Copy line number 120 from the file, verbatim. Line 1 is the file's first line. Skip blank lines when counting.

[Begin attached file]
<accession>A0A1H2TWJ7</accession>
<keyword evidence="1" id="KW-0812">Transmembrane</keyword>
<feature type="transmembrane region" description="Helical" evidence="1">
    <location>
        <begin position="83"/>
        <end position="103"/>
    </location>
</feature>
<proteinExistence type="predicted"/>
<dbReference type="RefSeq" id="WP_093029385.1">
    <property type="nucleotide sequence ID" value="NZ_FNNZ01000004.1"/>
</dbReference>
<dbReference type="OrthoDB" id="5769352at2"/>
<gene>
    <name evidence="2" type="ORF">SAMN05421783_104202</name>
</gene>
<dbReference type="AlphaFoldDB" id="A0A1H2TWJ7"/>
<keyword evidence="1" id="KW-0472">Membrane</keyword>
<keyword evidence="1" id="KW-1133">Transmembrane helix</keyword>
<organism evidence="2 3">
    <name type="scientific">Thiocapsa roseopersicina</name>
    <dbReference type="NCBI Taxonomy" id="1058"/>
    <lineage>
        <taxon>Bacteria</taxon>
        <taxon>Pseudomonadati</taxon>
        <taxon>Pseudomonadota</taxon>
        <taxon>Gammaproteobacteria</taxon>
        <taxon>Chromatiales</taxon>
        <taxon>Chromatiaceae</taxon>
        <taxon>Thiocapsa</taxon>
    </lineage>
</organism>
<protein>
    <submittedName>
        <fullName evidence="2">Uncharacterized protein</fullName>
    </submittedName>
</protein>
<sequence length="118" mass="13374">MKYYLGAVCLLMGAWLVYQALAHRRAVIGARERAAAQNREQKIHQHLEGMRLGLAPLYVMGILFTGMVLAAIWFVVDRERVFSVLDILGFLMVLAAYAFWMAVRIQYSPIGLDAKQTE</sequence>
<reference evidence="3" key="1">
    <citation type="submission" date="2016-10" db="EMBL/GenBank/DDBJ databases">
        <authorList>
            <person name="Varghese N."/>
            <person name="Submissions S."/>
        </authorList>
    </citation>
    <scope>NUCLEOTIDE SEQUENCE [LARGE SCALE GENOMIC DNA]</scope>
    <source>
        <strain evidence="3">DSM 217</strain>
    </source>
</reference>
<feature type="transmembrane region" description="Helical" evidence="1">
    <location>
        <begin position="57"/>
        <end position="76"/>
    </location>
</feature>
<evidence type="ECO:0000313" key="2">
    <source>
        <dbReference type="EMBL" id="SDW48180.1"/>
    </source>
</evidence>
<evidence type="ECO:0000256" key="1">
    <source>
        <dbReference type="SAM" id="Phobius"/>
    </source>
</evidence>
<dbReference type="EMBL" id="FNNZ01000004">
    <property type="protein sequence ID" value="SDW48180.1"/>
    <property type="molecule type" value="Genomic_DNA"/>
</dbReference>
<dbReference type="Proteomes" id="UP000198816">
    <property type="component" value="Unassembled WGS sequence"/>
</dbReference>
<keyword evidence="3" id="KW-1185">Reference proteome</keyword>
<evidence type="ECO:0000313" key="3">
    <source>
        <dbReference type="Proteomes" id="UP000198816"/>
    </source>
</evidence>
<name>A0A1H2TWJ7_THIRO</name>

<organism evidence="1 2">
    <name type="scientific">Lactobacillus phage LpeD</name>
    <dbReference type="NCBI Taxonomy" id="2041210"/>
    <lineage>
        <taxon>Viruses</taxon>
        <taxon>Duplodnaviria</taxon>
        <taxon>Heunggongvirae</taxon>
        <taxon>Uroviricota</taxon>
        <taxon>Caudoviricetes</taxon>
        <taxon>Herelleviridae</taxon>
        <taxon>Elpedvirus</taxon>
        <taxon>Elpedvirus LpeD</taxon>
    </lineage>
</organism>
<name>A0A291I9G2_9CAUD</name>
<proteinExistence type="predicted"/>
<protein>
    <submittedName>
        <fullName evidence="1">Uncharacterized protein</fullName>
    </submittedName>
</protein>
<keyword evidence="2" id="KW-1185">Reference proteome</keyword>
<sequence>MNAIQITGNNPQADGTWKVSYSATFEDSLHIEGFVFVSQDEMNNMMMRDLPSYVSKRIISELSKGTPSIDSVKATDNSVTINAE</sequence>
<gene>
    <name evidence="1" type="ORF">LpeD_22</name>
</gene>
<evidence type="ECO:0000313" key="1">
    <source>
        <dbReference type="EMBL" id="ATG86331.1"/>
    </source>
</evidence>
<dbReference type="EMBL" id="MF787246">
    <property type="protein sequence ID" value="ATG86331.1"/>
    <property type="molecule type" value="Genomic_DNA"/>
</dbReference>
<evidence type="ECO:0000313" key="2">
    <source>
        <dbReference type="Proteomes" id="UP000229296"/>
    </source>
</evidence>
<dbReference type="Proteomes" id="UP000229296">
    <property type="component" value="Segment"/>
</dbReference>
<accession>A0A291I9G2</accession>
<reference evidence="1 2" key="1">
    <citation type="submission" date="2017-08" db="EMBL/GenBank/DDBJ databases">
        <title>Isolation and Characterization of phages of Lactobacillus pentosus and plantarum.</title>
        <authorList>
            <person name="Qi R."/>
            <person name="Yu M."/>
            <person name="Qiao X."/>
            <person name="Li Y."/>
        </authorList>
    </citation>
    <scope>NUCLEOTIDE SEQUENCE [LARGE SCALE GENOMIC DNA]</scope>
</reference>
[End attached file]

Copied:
</evidence>